New York Regents delay plan to require research paper for high school graduation

The State Board of Regents today decided not to greenlight a proposal to make a five-page research paper a requirement for high school graduation.

The state Department of Education had asked the regents to move towards approving the plan at its June meeting. Instead, the Regents decided to take more time and discuss the matter further in June.

The proposal would require students to write a 1,250-word paper – called the Regents Research Paper – to qualify to take the Regents English Language Arts exam. The exam, usually taken at the end of the junior year, is a requirement for graduation.

Current freshmen would be the first students affected by the requirement. They must take the ELA exam in the spring of 2015.

The Department of Education says the requirement would fit well with the state’s new Common Core Standards. The standards are intended to ensure that students can be successful in the type of work required in college and in their careers.

The department says the kinds of critical thinking and writing skills needed to write a research paper are difficult to demonstrate on an exam due to time constraints.

The article should be in English and draw on at least four “informative” non-fiction texts. School districts would be encouraged to develop guidelines for documents that exceed the minimum requirements.

The Department for Education said it would make accommodations for students for whom English is a second language and for students with disabilities.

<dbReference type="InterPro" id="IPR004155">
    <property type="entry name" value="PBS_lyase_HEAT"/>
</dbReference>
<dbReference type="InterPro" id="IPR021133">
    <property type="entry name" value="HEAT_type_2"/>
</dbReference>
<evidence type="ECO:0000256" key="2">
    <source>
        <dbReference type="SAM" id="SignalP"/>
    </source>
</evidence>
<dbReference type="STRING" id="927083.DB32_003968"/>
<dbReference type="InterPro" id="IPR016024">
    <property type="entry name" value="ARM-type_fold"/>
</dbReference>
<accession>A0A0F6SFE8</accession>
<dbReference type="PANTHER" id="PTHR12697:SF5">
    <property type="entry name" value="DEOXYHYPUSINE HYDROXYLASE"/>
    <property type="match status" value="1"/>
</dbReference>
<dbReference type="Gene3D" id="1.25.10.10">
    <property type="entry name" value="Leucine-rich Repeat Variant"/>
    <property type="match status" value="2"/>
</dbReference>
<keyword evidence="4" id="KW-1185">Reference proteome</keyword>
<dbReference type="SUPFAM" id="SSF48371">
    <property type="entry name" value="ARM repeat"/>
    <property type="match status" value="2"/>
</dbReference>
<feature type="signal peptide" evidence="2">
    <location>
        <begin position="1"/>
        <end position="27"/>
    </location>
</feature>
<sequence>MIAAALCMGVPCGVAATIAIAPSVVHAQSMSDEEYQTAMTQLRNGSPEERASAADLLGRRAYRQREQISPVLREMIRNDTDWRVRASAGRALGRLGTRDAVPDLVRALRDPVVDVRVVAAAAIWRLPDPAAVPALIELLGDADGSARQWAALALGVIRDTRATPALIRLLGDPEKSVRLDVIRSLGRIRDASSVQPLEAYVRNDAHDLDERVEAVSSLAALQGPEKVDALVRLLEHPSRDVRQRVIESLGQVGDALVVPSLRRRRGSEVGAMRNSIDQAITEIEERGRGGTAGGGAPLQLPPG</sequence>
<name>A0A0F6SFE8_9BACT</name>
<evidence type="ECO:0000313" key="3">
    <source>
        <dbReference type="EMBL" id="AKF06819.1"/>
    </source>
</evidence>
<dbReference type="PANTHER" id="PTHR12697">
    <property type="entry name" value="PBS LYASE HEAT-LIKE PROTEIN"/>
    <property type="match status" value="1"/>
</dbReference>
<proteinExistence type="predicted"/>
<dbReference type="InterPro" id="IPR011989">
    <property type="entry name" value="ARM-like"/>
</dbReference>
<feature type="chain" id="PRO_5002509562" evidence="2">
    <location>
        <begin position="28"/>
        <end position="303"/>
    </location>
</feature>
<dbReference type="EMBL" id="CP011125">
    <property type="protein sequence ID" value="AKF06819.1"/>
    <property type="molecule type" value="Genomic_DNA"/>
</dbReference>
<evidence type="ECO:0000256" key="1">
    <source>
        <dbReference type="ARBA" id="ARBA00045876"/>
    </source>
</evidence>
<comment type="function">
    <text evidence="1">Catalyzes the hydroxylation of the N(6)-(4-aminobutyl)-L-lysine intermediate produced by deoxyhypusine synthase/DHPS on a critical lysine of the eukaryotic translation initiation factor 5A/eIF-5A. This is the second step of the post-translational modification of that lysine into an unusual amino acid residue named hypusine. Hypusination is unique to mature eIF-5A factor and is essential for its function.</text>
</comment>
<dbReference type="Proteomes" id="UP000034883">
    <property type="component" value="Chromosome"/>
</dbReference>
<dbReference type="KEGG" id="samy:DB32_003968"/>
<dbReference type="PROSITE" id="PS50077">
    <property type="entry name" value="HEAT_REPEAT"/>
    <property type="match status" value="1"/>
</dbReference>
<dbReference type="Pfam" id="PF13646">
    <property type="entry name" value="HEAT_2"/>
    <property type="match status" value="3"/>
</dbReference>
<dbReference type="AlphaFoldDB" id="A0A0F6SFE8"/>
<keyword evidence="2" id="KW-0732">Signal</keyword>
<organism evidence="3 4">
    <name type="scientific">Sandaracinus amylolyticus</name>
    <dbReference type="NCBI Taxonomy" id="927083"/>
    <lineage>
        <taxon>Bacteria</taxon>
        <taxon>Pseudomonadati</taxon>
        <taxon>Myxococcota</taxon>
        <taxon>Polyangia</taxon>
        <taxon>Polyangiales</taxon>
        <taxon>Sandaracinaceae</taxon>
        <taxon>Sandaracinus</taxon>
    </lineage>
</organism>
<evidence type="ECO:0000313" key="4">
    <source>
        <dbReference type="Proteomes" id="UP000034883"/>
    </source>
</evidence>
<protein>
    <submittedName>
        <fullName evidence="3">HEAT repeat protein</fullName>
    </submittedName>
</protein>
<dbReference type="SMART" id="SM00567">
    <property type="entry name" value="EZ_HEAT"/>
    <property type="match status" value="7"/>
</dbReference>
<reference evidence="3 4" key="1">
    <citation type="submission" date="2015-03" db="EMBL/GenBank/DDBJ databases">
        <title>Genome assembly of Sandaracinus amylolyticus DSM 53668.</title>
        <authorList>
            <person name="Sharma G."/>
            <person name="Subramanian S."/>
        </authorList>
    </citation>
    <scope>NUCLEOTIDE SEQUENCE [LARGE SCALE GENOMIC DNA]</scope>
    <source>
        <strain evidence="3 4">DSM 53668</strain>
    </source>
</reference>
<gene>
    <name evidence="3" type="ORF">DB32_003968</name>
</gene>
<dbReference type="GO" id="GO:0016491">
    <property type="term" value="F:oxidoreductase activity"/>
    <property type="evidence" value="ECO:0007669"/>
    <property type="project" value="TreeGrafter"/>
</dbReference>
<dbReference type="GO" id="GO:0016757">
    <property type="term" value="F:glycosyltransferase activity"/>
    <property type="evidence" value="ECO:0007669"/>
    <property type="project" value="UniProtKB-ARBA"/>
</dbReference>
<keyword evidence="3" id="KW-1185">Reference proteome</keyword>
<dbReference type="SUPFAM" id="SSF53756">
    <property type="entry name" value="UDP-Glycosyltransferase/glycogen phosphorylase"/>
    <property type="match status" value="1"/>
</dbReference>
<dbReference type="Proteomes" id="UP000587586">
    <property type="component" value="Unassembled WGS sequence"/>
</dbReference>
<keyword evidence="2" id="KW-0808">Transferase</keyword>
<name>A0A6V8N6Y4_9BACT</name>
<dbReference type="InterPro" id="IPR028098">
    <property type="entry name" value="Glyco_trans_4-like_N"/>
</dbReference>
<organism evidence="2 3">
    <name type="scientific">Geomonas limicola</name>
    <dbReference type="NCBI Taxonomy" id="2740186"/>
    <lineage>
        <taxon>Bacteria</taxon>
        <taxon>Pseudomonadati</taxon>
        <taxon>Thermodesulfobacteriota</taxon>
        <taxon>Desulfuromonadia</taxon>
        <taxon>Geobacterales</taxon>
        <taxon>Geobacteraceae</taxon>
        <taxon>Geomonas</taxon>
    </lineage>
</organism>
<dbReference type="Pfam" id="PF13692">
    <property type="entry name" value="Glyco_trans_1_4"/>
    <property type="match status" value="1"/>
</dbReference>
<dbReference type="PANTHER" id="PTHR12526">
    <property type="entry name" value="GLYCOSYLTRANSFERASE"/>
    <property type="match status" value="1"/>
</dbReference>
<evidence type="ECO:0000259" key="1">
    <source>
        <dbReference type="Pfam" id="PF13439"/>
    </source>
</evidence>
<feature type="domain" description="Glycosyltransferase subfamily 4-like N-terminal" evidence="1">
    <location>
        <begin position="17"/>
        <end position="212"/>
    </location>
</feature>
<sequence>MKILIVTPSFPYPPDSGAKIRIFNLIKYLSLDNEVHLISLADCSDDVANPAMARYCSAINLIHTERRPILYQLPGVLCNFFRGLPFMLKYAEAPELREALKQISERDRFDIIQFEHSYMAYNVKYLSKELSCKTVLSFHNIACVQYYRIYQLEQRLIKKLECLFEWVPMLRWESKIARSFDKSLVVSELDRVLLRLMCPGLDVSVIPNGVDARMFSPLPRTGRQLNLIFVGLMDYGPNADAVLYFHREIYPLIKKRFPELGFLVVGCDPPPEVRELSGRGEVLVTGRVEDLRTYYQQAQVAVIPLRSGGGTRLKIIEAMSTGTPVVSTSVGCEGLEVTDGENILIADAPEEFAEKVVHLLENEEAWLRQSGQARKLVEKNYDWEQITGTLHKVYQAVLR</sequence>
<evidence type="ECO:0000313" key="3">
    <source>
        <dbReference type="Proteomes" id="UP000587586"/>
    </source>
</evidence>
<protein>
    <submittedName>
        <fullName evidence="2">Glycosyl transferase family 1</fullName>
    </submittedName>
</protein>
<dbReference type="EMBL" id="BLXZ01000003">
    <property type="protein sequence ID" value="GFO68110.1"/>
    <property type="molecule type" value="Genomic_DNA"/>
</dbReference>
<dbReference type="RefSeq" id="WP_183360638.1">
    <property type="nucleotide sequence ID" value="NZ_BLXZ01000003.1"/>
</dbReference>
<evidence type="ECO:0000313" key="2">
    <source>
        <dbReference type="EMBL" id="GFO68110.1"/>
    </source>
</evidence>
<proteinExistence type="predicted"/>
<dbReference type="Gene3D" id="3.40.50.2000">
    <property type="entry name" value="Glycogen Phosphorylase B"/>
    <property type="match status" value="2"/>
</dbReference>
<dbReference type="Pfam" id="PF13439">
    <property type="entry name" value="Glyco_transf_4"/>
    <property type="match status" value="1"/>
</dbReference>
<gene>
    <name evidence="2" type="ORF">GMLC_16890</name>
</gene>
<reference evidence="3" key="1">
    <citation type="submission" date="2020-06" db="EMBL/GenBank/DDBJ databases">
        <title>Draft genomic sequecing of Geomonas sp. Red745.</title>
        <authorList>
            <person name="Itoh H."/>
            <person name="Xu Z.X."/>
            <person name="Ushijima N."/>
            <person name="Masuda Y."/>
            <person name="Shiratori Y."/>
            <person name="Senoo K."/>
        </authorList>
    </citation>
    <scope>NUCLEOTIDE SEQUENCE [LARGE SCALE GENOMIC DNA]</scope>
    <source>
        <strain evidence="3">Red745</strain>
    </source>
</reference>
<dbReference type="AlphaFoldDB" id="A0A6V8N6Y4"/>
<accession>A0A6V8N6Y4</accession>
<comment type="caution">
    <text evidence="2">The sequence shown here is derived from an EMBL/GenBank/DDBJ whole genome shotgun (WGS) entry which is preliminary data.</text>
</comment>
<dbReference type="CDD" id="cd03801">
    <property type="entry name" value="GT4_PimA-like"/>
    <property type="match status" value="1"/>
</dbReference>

The requirement would not be a major barrier at most schools, a central New York superintendent said today.

“I don’t see it as a big deal,” said West Genesee District Manager Chris Brown. “It’s something our students would usually do anyway, one way or another.”

Carl Korn, spokesman for the state’s largest teachers’ union, New York State United Teachers, said the idea could be a step forward because it would show whether a student can complete a search and task. authentic writing.

“The idea that students would be exposed to research and be required to write a detailed, thoughtful, document-citing article would be a very good thing,” he said.

But he said the idea’s success would come from its implementation by the state.

If the paper is written at home, he said, would that disadvantage students who don’t have a computer or the Internet? Conversely, if it was done during school hours, how much time would it take outside of classroom instruction?

Korn also asked how long it would take to mark the papers and whether teachers would be allowed to mark their own students’ papers or be required to mark someone else’s.

Contact Paul Riede at [email protected] or 470-3260. Follow him on Twitter at @PaulRiede.

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